Big сities in Kazakhstan to provide their suburbs with financial assistance

The country’s parliament has approved the decision

Kazakhstani cities with a population of more than one million people will be able to allocate money for the development of infrastructure in the suburban areas. It is expected that the same approach will be employed in smaller towns with a population of 500,000 people.

These proposals are part of the new legislation on the development of agglomerations that has been adopted by the country’s parliament. According to National Economy Minister Alibek Kuantyrov, big cities and different regions are going to cooperate to find better solutions for joint infrastructure development.

“In the city of Almaty, for example, there are territories around the city along the administrative border of the Almaty region, where social infrastructure needs improvement and where many locals prefer to travel to the city each day. On the other hand, the city is optimized for only city-dwellers and extra pressure on urban infrastructure is a problem. Now, the new legislation is clearing the way for financial support from the city of Almaty’s budget to its suburbs, which are part of the Almaty region,” he said.

The official noted that this money will be allocated for the construction of new transport, engineering and social facilities.

Moreover, the legislation implies that authorities of the capital city of Astana and other big cities will be able to borrow funds from external sources.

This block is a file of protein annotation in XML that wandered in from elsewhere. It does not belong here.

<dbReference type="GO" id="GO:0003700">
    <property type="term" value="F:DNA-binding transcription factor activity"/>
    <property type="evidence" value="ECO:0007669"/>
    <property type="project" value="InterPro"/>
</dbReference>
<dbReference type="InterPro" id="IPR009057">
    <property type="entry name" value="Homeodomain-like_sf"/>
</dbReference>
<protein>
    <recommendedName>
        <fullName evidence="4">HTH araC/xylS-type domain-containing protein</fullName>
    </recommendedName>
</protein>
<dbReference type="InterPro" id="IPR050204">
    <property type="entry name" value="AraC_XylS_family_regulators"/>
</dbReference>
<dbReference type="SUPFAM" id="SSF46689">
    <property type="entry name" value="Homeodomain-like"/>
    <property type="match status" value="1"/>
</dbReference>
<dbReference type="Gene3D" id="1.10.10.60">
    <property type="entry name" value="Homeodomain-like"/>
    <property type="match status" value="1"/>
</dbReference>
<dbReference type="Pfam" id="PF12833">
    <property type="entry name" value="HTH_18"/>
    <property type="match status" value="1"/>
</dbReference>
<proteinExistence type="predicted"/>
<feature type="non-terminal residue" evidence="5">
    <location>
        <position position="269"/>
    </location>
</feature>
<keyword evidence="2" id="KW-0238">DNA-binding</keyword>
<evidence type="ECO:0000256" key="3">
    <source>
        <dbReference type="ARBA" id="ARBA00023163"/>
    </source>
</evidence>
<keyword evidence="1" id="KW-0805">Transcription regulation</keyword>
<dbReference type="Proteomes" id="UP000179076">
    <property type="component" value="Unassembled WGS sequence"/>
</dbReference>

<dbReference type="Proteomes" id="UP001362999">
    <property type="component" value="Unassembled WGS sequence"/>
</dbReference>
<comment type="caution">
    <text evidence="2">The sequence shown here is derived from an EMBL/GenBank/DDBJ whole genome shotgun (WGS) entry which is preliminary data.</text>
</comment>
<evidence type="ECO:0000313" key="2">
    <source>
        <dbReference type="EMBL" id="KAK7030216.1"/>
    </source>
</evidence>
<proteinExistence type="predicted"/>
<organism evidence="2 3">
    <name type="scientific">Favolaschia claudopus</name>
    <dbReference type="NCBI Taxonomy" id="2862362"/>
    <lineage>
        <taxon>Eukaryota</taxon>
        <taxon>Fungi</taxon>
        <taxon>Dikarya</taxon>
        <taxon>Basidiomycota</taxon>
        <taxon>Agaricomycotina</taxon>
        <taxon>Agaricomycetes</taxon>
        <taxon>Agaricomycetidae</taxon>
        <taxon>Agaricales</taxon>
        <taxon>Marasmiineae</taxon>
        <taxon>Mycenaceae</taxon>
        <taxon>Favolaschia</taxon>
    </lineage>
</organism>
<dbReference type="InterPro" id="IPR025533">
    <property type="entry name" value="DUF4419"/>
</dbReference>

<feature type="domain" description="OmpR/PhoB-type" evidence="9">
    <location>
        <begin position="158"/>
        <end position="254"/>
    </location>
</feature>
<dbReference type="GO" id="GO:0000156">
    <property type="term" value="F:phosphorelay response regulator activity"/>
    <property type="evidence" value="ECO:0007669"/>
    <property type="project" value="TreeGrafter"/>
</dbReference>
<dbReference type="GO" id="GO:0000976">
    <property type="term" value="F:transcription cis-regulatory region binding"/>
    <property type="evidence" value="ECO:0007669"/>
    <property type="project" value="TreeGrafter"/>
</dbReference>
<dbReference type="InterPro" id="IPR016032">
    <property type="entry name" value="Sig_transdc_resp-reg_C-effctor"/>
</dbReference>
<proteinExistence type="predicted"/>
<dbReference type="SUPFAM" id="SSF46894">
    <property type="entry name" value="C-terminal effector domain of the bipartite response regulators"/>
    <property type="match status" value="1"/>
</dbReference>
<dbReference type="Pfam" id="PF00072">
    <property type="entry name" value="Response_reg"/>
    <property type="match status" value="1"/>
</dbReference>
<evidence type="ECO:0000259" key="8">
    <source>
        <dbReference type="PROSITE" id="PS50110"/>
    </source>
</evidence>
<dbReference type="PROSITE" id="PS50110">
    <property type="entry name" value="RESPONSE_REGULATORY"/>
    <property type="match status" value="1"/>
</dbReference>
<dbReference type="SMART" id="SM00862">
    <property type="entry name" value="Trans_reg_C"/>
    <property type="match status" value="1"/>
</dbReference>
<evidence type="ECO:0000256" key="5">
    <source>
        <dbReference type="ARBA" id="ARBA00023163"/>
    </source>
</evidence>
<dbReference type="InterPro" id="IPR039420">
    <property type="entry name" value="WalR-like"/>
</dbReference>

There are several big agglomerations in Kazakhstan and each of them reports certain imbalances between cities and their suburbs in terms of economic, financial and human resources. The fast and uncontrolled growth in population in big cities and their suburbs is the key driver of these imbalances. Over the past ten years, the population of Astana, Shymkent and Almaty, for instance, grew by 59%, 37% and 67% respectively. This has already caused a sharp increase in pressure on the cities’ infrastructure, increased crime and emergence of chaotic housing development.

The government has created specific criteria for such an agglomeration, including its size in population and potential to grow further in terms of logistics and economy. So far, only three cities fully meet these criteria: Almaty, Astana, and Shymkent. However, once the 500,000 resident criteria is in place, Aktobe and probably Karaganda will be put on this list as well.

Since the new status of agglomeration will require close cooperation between city administrations and their counterparts in regional governments, the legislation implies dozens of additional rights for these officials. For example, they will be able to participate in joint meetings, discuss common problems and sign agreements aimed at solving these problems.

Authorities from cities and regions will also be part of a joint effort on creating a detailed plan for the development in each agglomeration. Moreover, they must establish and participate in the work of local agglomeration councils.

By using these tools, the government wants to mitigate the differences between cities and their suburbs. In order to reach this goal, the parliament has already approved a set of amendments to the Budget and Land Codes as well as five additional national laws.

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